Tate George Convicted In Federal Fraud Case

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Chris Keating/Hartford Courant

TRENTON – Jurors in U.S. District Court Monday found former University of Connecticut basketball star Tate George guilty of four counts of federal wire fraud.

Before the jury entered, George sat between his two defense attorneys at the defendant’s table. He had his head bowed at times before talking to one of his attorneys shortly after 4 p.m His adviser and mentor, Enrique Riley, sat quietly in the third row of the courtroom.

On the other side of the courtroom sat five members of the FBI team that investigated the case

The verdict came after deliberations of less than a day and after a three-week trial.

George could face a lengthy prison term since each charge carries a maximum penalty of 20 years in prison.

Before the jury entered, George sat between his two defense attorneys at the defendant’s table. He had his head bowed at times before talking to one of his attorneys shortly after 4 p.m His adviser and mentor, Enrique Riley, sat quietly in the third row of the courtroom.

The investors who lost money and testified at the trial included NBA player and former UConn superstar Charlie Villanueva, former NBA player Brevin Knight of the Cleveland Cavaliers, a municipal judge, and a law school student who had inherited money. Another investor, who won a $145,000 civil court judgment against George, was Rhodes Scholar Randal Pinkett, who won “The Apprentice” television reality show in its fourth season in 2005.

Prosecutors had charged that George had used investors’ money for a wide variety of purposes, including spending nearly $250,000 on family members, two girlfriends, and himself. He also paid $19,000 to pay back federal taxes to the IRS, nearly $3,000 for his daughter’s Sweet Sixteen party, and nearly $3,000 for a promotion for a Tate George reality show that is still available on YouTube.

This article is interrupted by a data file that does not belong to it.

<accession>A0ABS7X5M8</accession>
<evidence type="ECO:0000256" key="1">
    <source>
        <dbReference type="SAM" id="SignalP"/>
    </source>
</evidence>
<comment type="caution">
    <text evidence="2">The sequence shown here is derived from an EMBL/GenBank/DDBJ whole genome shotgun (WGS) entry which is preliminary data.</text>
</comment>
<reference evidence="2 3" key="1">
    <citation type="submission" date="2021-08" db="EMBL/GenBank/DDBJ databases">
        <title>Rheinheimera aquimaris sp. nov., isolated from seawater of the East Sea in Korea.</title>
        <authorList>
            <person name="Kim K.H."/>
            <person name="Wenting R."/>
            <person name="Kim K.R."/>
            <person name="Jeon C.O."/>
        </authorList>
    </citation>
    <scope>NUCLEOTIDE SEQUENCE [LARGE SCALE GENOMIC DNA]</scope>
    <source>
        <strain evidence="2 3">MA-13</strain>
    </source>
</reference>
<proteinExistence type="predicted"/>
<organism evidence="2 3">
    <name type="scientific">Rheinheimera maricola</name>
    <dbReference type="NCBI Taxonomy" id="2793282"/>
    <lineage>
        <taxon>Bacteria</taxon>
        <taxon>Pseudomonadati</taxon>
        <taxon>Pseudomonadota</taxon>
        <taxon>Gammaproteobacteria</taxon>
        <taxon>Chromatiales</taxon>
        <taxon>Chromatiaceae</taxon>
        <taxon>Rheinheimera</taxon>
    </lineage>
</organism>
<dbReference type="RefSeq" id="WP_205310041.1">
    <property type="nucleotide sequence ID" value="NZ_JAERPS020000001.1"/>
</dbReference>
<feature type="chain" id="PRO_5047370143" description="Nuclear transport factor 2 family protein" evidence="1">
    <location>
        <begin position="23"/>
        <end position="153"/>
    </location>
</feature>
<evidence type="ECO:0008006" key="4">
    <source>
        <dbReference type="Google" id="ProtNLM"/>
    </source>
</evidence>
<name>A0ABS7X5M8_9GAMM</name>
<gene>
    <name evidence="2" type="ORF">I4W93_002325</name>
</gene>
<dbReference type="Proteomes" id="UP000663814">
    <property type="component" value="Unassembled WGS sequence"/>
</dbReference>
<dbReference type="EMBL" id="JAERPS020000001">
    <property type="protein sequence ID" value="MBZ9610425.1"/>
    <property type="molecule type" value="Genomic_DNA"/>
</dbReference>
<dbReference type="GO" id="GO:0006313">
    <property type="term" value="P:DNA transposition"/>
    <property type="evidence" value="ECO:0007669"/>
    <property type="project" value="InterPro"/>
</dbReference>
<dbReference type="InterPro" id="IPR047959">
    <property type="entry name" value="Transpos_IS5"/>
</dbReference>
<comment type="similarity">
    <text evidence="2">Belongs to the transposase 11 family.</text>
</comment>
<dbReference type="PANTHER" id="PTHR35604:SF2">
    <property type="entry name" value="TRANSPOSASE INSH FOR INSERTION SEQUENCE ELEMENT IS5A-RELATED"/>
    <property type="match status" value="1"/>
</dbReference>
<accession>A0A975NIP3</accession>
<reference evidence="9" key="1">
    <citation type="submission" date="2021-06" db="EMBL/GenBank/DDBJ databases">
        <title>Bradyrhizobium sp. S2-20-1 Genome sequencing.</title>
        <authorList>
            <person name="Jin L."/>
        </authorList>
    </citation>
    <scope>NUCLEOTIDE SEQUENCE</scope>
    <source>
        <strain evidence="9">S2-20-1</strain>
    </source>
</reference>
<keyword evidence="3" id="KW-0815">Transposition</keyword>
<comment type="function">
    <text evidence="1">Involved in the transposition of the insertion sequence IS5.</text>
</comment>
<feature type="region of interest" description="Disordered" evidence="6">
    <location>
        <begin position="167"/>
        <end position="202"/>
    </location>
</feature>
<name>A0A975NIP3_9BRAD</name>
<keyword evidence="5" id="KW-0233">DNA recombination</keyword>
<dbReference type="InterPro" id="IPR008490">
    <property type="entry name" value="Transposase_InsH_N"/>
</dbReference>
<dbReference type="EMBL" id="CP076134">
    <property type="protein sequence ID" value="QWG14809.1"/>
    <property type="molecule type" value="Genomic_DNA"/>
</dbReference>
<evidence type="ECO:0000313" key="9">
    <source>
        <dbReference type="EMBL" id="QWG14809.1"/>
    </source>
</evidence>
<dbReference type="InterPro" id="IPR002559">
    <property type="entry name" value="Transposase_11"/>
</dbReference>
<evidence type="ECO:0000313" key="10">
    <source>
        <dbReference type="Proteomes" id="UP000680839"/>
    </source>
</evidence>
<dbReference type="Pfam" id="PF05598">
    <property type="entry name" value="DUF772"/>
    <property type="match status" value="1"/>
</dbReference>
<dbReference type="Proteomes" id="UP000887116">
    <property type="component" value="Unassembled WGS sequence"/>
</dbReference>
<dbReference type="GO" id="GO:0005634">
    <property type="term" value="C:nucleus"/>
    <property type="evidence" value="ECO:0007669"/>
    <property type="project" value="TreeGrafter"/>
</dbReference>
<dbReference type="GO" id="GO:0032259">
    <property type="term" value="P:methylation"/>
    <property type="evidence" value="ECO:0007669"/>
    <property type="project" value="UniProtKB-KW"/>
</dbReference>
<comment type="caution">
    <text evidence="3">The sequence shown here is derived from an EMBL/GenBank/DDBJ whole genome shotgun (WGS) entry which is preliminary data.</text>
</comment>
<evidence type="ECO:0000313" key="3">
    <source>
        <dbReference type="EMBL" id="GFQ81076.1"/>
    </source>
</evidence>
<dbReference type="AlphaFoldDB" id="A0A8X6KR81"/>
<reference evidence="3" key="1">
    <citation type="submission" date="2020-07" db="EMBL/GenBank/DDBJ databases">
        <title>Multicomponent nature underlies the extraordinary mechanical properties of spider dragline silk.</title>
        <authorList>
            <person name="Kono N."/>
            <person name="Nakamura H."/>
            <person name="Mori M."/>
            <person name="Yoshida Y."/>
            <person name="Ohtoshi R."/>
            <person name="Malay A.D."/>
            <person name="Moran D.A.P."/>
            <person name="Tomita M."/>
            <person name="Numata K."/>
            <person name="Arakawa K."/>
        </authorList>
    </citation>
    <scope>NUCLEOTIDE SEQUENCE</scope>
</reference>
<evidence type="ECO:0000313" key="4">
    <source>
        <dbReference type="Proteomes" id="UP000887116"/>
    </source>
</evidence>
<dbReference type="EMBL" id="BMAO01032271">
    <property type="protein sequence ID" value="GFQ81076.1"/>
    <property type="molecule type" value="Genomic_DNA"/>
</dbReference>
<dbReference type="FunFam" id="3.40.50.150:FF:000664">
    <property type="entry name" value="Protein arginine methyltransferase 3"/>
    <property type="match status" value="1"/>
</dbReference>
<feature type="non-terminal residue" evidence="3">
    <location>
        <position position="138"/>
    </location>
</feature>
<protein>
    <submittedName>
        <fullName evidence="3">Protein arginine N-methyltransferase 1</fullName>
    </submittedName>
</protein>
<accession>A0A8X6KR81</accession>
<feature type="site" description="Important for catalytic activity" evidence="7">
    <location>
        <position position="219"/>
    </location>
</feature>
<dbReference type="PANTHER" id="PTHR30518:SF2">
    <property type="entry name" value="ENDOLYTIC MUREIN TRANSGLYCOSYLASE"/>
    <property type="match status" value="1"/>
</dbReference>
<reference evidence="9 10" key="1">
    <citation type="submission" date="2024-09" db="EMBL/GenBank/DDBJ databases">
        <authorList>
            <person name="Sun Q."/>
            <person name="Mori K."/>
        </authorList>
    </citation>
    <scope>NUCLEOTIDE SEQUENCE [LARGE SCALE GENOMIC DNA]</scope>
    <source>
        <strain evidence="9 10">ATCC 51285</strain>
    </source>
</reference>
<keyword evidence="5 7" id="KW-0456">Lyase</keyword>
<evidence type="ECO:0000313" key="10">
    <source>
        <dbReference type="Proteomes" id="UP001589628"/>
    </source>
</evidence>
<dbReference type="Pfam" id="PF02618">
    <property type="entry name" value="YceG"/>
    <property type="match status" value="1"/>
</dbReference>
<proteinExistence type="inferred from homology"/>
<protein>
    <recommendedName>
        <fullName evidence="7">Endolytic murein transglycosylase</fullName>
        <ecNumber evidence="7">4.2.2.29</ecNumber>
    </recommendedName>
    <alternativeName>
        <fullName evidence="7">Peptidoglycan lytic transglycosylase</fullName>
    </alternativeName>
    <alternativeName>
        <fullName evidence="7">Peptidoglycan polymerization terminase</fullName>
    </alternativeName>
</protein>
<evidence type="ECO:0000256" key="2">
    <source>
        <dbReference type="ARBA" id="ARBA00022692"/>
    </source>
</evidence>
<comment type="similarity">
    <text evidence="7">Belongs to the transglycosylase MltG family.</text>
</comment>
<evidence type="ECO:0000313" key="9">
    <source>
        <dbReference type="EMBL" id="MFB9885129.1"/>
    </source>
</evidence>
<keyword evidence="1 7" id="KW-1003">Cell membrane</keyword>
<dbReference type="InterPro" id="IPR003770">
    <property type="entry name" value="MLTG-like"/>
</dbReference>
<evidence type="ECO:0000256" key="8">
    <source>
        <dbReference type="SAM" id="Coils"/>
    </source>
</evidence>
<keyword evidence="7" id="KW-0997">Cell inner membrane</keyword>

“The defendant lied and made misrepresentations” about his own assets and those of his real estate company, prosecutor Joseph Shumofsky told the 12-member jury during the closing arguments Monday morning.

Shumofsky said that George lied about his assets when Villanueva was contemplating investing $250,000 in a Bridgeport retail project.

George gave Villanueva a “completely fabricated document” in August 2010 that said he had assets of $12 million, the prosecutor said Monday. That document said that George’s vested NBA pension, after playing four years with the New Jersey Nets and the Milwaukee Bucks, was $1 million. But later testimony showed that George received a lump sum pension in recent months of less than $200,000.

Shumofsky added that the project manager for the Simon Konover company, which was intending to build the Bridgeport project, testified that he never heard anything about Villanueva investing in the project. The retail plaza was never built.

The trial involved 14 prosecution witnesses, 8 defense witnesses, and more than 180 exhibits that included emails, bank records from Simsbury Bank, and financial records. But the prosecutor said the case boiled down to Tate George.

“Who took money from investors? The defendant,” Shumofsky said. “Who spent their money? The defendant.”

Shumofsky looked at the jurors and asked, “Do you believe, for one second, that the investors are ever going to be paid back by the defendant?”

After the prosecution’s initial closing argument of more than two hours on Friday, George’s biggest supporter and defender, Enrique Riley, was not persuaded.

“It’s just allegations,” Riley said outside the courtroom. “That’s all it is.”

Overall, the government says that George swindled investors out of $2 million in a fraudulent scheme before he was arrested two years ago. George has testified that he plans to repay his investors.

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